• Across the Barricades
  • Chapter 11



would be like lying in prison.

There were not so many people around tonight either. Of course it waws adel> Monday night. Sundays
nights brought out the young couples. One or two passed him, glancing
at him as they passed. He knew he must be a fine looking sight for
sore eyes: head bandaged, a black eye, arm in a sling.

He looked back along the path searching for any sign of Brian
Rafferty in case he had been followed. But he was sure that he had
not. He had sent out Gerald earlier to see what Rafferty was up to,
and Gerald had come back to say he had seen Rafferty and his friends
heading out towards another district. His family knew who had
beaten him up but they also knew as he did, it was better not to tell
the police. When they had questioned him at the hospital he had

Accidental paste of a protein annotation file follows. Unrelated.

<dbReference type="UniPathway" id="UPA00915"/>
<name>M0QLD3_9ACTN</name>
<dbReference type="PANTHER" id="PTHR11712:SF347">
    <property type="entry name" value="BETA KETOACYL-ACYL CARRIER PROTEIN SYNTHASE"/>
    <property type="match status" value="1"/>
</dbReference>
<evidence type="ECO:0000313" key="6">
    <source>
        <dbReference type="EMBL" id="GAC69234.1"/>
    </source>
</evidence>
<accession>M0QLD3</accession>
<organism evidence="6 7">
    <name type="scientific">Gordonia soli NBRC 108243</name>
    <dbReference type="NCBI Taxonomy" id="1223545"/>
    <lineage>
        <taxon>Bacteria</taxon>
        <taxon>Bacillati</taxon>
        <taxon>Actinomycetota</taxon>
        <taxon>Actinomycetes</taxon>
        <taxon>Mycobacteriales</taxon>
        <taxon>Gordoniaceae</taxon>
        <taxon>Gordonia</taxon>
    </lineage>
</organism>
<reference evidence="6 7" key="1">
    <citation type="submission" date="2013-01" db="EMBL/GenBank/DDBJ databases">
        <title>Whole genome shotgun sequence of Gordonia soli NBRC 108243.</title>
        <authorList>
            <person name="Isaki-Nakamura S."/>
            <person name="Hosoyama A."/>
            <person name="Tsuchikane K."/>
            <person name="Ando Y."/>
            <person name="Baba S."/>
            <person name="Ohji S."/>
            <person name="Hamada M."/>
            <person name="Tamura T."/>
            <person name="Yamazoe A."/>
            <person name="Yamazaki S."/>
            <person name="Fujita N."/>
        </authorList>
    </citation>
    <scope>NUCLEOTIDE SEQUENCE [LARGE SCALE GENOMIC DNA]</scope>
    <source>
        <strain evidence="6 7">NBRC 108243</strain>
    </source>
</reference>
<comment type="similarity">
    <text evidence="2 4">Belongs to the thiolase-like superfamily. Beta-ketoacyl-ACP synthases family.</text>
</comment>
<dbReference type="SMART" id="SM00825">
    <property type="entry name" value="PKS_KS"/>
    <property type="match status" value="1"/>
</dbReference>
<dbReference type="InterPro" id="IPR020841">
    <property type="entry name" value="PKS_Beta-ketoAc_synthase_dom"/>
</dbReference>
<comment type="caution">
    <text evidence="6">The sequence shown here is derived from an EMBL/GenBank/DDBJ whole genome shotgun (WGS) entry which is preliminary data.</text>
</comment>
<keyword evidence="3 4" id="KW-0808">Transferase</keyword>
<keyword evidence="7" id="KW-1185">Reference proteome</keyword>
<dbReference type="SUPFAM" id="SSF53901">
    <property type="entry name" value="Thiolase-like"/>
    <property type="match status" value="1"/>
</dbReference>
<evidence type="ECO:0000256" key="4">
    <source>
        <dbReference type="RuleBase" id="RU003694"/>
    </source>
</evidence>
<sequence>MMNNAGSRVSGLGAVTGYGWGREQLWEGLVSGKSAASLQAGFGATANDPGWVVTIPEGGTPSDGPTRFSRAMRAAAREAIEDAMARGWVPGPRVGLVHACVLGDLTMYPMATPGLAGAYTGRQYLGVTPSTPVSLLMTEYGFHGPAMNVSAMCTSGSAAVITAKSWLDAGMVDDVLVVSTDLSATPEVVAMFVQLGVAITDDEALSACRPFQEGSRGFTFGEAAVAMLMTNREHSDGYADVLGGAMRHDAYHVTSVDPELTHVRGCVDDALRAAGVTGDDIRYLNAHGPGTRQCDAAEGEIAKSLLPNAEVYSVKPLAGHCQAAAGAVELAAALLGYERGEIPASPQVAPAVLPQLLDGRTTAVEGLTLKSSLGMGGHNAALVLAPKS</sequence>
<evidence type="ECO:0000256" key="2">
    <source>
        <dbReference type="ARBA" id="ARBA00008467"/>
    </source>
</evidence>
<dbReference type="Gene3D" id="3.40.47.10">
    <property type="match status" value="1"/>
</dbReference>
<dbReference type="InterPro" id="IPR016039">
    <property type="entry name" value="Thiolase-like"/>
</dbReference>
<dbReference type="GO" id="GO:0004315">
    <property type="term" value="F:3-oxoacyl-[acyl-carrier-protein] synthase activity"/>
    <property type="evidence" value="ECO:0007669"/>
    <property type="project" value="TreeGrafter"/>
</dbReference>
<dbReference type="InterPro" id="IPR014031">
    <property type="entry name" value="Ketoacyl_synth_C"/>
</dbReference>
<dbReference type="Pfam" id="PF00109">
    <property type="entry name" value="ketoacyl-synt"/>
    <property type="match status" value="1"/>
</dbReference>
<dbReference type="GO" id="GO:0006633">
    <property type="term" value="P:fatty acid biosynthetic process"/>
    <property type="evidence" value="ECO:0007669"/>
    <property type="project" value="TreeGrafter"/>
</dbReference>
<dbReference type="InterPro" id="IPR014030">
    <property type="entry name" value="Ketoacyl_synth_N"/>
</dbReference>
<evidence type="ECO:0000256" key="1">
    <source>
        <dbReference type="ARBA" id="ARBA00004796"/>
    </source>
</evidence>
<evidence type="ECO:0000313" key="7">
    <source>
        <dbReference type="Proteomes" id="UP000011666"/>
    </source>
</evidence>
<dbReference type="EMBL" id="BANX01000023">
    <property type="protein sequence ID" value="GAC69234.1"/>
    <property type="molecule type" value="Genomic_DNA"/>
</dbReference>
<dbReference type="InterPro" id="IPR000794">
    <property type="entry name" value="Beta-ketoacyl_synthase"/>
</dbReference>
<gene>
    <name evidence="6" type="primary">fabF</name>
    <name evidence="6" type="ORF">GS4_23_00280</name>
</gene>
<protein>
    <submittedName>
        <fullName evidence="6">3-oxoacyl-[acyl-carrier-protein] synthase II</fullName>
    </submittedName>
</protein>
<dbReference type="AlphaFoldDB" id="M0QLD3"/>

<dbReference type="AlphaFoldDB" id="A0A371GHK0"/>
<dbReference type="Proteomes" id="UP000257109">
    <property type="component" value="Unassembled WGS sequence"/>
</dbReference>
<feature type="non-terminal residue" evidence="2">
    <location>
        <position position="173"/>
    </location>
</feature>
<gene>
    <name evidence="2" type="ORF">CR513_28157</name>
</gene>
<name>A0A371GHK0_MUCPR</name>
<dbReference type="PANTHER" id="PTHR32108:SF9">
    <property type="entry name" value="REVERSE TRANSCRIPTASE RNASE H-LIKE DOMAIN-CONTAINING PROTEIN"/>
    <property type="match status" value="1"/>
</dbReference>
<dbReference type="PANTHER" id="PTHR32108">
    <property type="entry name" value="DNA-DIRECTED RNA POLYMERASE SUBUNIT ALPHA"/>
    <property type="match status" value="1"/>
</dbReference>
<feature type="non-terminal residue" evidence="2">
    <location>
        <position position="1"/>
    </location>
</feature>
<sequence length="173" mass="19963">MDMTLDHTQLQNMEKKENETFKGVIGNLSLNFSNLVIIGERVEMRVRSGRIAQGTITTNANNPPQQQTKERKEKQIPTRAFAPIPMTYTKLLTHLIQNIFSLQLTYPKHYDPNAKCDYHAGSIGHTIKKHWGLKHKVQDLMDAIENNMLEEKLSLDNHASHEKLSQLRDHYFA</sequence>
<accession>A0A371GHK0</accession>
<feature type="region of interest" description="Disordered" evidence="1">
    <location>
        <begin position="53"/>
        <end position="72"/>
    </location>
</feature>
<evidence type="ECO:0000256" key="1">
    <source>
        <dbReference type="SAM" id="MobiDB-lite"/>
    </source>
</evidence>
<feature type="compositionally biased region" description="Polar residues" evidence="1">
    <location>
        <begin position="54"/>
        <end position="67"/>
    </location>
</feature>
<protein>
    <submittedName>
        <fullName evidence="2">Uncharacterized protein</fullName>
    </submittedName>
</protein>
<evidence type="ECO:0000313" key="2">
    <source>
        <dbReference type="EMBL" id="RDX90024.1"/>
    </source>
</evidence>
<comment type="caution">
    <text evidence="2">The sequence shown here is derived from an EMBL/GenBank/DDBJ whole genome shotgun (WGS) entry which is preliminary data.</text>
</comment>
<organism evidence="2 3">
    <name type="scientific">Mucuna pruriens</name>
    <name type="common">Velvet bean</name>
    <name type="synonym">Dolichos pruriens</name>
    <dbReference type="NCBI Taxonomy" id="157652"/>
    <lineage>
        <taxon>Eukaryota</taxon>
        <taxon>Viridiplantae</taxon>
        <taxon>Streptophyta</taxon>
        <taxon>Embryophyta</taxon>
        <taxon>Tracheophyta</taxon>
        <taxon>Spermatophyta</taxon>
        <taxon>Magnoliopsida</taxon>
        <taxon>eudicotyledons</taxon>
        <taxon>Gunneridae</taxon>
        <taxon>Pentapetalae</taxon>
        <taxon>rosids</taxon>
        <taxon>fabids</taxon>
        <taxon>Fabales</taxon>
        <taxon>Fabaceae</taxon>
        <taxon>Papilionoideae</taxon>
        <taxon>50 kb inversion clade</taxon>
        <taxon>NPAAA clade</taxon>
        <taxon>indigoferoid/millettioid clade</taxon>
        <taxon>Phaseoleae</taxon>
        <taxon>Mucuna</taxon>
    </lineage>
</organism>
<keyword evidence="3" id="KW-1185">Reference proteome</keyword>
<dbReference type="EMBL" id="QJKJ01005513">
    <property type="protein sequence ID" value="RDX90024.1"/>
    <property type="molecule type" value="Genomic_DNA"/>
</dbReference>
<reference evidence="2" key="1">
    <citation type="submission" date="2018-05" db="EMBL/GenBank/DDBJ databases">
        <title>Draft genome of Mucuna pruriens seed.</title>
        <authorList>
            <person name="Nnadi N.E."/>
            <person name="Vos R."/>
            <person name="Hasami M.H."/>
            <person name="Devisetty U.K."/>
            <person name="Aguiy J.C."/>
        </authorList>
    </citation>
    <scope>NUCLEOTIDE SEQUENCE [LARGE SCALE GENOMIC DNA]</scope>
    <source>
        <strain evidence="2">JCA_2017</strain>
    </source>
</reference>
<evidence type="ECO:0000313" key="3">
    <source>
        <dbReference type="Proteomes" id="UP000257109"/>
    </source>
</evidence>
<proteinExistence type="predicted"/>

said that he had no idea who had jumped him. He would be jumped
again if he had told: that was a certainty.

An elderly man came along with his dog. He was throwing a stick
for the dog and when the dog brought it back his owner clapped
him and said, ’’Good boy, Jack. ' They looked happy, the man and
his dog. As he drew level with Kevin, the man stopped.

"Are you all right, son?" he asked, coming closer.

"Yes. Thanks."

"Are you sure? YouDo you want me to help you along the path ?"
No, no, Kevin assured him, he was all right, he would not pass
out. The dog stood panting between himbeside them, the stick between his
teeth, waiting to be praised.

"All right, Jack, all right," said the man.

Joan Lingard
Black eye, District
Linen Hall Library, "Lingard102", Northern Ireland Literary Archive, accessed Sun, 06/16/2024 - 07:56, https://www.niliteraryarchive.com/content/lingard102